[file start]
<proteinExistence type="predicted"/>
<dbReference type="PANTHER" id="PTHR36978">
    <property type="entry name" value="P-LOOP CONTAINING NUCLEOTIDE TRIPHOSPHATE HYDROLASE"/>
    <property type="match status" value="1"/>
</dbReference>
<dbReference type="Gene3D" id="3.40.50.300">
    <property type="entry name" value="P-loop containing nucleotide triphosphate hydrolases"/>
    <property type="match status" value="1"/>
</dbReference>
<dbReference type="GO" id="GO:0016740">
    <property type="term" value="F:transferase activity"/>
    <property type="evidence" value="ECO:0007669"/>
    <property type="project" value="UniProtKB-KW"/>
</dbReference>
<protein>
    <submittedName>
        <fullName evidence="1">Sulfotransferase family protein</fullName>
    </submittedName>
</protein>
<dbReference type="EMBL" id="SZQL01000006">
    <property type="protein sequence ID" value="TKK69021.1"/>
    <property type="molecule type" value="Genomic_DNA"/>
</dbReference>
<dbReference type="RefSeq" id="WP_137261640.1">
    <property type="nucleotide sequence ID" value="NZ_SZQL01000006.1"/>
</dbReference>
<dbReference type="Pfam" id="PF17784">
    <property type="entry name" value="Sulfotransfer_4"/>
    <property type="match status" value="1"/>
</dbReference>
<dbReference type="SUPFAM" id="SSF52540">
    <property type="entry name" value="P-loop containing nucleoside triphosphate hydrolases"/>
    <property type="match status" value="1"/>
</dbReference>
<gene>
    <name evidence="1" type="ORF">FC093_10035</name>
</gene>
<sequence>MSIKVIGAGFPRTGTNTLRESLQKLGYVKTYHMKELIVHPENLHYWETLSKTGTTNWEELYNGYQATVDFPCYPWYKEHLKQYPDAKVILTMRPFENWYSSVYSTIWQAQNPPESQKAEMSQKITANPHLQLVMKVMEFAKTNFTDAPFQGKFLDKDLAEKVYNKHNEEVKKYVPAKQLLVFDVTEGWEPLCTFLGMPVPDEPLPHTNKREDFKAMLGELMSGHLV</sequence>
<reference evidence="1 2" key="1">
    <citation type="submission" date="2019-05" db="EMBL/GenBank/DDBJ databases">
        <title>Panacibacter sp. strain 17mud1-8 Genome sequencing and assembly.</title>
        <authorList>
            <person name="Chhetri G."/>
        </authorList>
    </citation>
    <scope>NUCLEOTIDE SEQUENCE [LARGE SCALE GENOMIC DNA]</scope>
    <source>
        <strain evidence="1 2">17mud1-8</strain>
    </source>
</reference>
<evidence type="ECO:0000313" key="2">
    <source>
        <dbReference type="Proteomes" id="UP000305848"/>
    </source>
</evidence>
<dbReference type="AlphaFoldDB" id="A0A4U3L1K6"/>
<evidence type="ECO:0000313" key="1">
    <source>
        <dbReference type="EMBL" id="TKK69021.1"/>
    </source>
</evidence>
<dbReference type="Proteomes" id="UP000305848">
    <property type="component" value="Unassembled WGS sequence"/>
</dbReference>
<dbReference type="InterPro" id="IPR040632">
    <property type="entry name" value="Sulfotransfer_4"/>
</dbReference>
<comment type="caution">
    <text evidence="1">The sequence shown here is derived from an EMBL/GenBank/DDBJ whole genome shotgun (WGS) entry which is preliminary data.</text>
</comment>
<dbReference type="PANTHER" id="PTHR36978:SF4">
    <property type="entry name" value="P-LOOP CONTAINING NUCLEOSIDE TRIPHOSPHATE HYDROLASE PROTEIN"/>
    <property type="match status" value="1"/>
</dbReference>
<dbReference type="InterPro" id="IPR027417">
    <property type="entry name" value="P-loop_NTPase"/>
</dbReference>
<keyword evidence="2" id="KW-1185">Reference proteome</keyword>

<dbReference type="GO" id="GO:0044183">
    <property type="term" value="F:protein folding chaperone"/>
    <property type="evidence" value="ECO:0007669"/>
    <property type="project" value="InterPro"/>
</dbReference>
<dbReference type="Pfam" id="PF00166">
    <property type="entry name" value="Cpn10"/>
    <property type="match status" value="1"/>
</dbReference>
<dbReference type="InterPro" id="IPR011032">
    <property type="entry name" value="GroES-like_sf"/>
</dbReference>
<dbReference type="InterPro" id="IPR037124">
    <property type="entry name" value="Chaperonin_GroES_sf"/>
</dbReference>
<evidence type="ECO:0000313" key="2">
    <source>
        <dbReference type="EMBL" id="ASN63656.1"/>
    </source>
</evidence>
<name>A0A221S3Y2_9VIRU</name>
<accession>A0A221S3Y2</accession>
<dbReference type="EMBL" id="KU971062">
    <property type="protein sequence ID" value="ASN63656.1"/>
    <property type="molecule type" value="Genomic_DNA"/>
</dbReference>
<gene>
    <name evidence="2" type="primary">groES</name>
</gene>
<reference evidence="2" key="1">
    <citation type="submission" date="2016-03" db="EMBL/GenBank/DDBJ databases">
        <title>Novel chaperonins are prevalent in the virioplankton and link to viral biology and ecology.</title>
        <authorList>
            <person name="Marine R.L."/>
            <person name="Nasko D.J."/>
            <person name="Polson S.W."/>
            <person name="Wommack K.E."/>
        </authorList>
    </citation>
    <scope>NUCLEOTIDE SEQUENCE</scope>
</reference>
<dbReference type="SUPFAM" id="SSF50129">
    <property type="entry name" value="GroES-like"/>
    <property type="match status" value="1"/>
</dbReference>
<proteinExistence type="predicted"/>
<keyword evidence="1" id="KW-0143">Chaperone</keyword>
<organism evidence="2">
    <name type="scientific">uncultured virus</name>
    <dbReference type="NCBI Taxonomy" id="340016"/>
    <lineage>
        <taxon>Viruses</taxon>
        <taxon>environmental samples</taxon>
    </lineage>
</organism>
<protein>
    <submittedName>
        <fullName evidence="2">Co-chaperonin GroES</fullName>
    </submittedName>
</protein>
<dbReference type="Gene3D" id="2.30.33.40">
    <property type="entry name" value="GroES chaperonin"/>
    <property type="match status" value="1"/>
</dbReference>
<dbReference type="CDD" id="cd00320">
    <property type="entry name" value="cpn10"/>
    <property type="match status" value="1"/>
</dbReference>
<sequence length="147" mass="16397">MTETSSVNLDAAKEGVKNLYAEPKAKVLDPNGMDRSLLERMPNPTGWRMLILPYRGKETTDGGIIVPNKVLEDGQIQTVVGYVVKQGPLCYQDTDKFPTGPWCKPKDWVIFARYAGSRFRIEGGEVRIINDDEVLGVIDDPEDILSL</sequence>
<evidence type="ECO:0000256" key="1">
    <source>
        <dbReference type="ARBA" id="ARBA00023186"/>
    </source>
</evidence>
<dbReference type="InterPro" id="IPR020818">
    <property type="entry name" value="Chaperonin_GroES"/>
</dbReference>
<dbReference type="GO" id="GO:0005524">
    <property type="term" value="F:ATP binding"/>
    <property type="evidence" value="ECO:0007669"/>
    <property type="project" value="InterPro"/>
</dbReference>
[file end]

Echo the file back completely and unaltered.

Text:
<proteinExistence type="predicted"/>
<dbReference type="PANTHER" id="PTHR36978">
    <property type="entry name" value="P-LOOP CONTAINING NUCLEOTIDE TRIPHOSPHATE HYDROLASE"/>
    <property type="match status" value="1"/>
</dbReference>
<dbReference type="Gene3D" id="3.40.50.300">
    <property type="entry name" value="P-loop containing nucleotide triphosphate hydrolases"/>
    <property type="match status" value="1"/>
</dbReference>
<dbReference type="GO" id="GO:0016740">
    <property type="term" value="F:transferase activity"/>
    <property type="evidence" value="ECO:0007669"/>
    <property type="project" value="UniProtKB-KW"/>
</dbReference>
<protein>
    <submittedName>
        <fullName evidence="1">Sulfotransferase family protein</fullName>
    </submittedName>
</protein>
<dbReference type="EMBL" id="SZQL01000006">
    <property type="protein sequence ID" value="TKK69021.1"/>
    <property type="molecule type" value="Genomic_DNA"/>
</dbReference>
<dbReference type="RefSeq" id="WP_137261640.1">
    <property type="nucleotide sequence ID" value="NZ_SZQL01000006.1"/>
</dbReference>
<dbReference type="Pfam" id="PF17784">
    <property type="entry name" value="Sulfotransfer_4"/>
    <property type="match status" value="1"/>
</dbReference>
<dbReference type="SUPFAM" id="SSF52540">
    <property type="entry name" value="P-loop containing nucleoside triphosphate hydrolases"/>
    <property type="match status" value="1"/>
</dbReference>
<gene>
    <name evidence="1" type="ORF">FC093_10035</name>
</gene>
<sequence>MSIKVIGAGFPRTGTNTLRESLQKLGYVKTYHMKELIVHPENLHYWETLSKTGTTNWEELYNGYQATVDFPCYPWYKEHLKQYPDAKVILTMRPFENWYSSVYSTIWQAQNPPESQKAEMSQKITANPHLQLVMKVMEFAKTNFTDAPFQGKFLDKDLAEKVYNKHNEEVKKYVPAKQLLVFDVTEGWEPLCTFLGMPVPDEPLPHTNKREDFKAMLGELMSGHLV</sequence>
<reference evidence="1 2" key="1">
    <citation type="submission" date="2019-05" db="EMBL/GenBank/DDBJ databases">
        <title>Panacibacter sp. strain 17mud1-8 Genome sequencing and assembly.</title>
        <authorList>
            <person name="Chhetri G."/>
        </authorList>
    </citation>
    <scope>NUCLEOTIDE SEQUENCE [LARGE SCALE GENOMIC DNA]</scope>
    <source>
        <strain evidence="1 2">17mud1-8</strain>
    </source>
</reference>
<evidence type="ECO:0000313" key="2">
    <source>
        <dbReference type="Proteomes" id="UP000305848"/>
    </source>
</evidence>
<dbReference type="AlphaFoldDB" id="A0A4U3L1K6"/>
<evidence type="ECO:0000313" key="1">
    <source>
        <dbReference type="EMBL" id="TKK69021.1"/>
    </source>
</evidence>
<dbReference type="Proteomes" id="UP000305848">
    <property type="component" value="Unassembled WGS sequence"/>
</dbReference>
<dbReference type="InterPro" id="IPR040632">
    <property type="entry name" value="Sulfotransfer_4"/>
</dbReference>
<comment type="caution">
    <text evidence="1">The sequence shown here is derived from an EMBL/GenBank/DDBJ whole genome shotgun (WGS) entry which is preliminary data.</text>
</comment>
<dbReference type="PANTHER" id="PTHR36978:SF4">
    <property type="entry name" value="P-LOOP CONTAINING NUCLEOSIDE TRIPHOSPHATE HYDROLASE PROTEIN"/>
    <property type="match status" value="1"/>
</dbReference>
<dbReference type="InterPro" id="IPR027417">
    <property type="entry name" value="P-loop_NTPase"/>
</dbReference>
<keyword evidence="2" id="KW-1185">Reference proteome</keyword>

<dbReference type="GO" id="GO:0044183">
    <property type="term" value="F:protein folding chaperone"/>
    <property type="evidence" value="ECO:0007669"/>
    <property type="project" value="InterPro"/>
</dbReference>
<dbReference type="Pfam" id="PF00166">
    <property type="entry name" value="Cpn10"/>
    <property type="match status" value="1"/>
</dbReference>
<dbReference type="InterPro" id="IPR011032">
    <property type="entry name" value="GroES-like_sf"/>
</dbReference>
<dbReference type="InterPro" id="IPR037124">
    <property type="entry name" value="Chaperonin_GroES_sf"/>
</dbReference>
<evidence type="ECO:0000313" key="2">
    <source>
        <dbReference type="EMBL" id="ASN63656.1"/>
    </source>
</evidence>
<name>A0A221S3Y2_9VIRU</name>
<accession>A0A221S3Y2</accession>
<dbReference type="EMBL" id="KU971062">
    <property type="protein sequence ID" value="ASN63656.1"/>
    <property type="molecule type" value="Genomic_DNA"/>
</dbReference>
<gene>
    <name evidence="2" type="primary">groES</name>
</gene>
<reference evidence="2" key="1">
    <citation type="submission" date="2016-03" db="EMBL/GenBank/DDBJ databases">
        <title>Novel chaperonins are prevalent in the virioplankton and link to viral biology and ecology.</title>
        <authorList>
            <person name="Marine R.L."/>
            <person name="Nasko D.J."/>
            <person name="Polson S.W."/>
            <person name="Wommack K.E."/>
        </authorList>
    </citation>
    <scope>NUCLEOTIDE SEQUENCE</scope>
</reference>
<dbReference type="SUPFAM" id="SSF50129">
    <property type="entry name" value="GroES-like"/>
    <property type="match status" value="1"/>
</dbReference>
<proteinExistence type="predicted"/>
<keyword evidence="1" id="KW-0143">Chaperone</keyword>
<organism evidence="2">
    <name type="scientific">uncultured virus</name>
    <dbReference type="NCBI Taxonomy" id="340016"/>
    <lineage>
        <taxon>Viruses</taxon>
        <taxon>environmental samples</taxon>
    </lineage>
</organism>
<protein>
    <submittedName>
        <fullName evidence="2">Co-chaperonin GroES</fullName>
    </submittedName>
</protein>
<dbReference type="Gene3D" id="2.30.33.40">
    <property type="entry name" value="GroES chaperonin"/>
    <property type="match status" value="1"/>
</dbReference>
<dbReference type="CDD" id="cd00320">
    <property type="entry name" value="cpn10"/>
    <property type="match status" value="1"/>
</dbReference>
<sequence length="147" mass="16397">MTETSSVNLDAAKEGVKNLYAEPKAKVLDPNGMDRSLLERMPNPTGWRMLILPYRGKETTDGGIIVPNKVLEDGQIQTVVGYVVKQGPLCYQDTDKFPTGPWCKPKDWVIFARYAGSRFRIEGGEVRIINDDEVLGVIDDPEDILSL</sequence>
<evidence type="ECO:0000256" key="1">
    <source>
        <dbReference type="ARBA" id="ARBA00023186"/>
    </source>
</evidence>
<dbReference type="InterPro" id="IPR020818">
    <property type="entry name" value="Chaperonin_GroES"/>
</dbReference>
<dbReference type="GO" id="GO:0005524">
    <property type="term" value="F:ATP binding"/>
    <property type="evidence" value="ECO:0007669"/>
    <property type="project" value="InterPro"/>
</dbReference>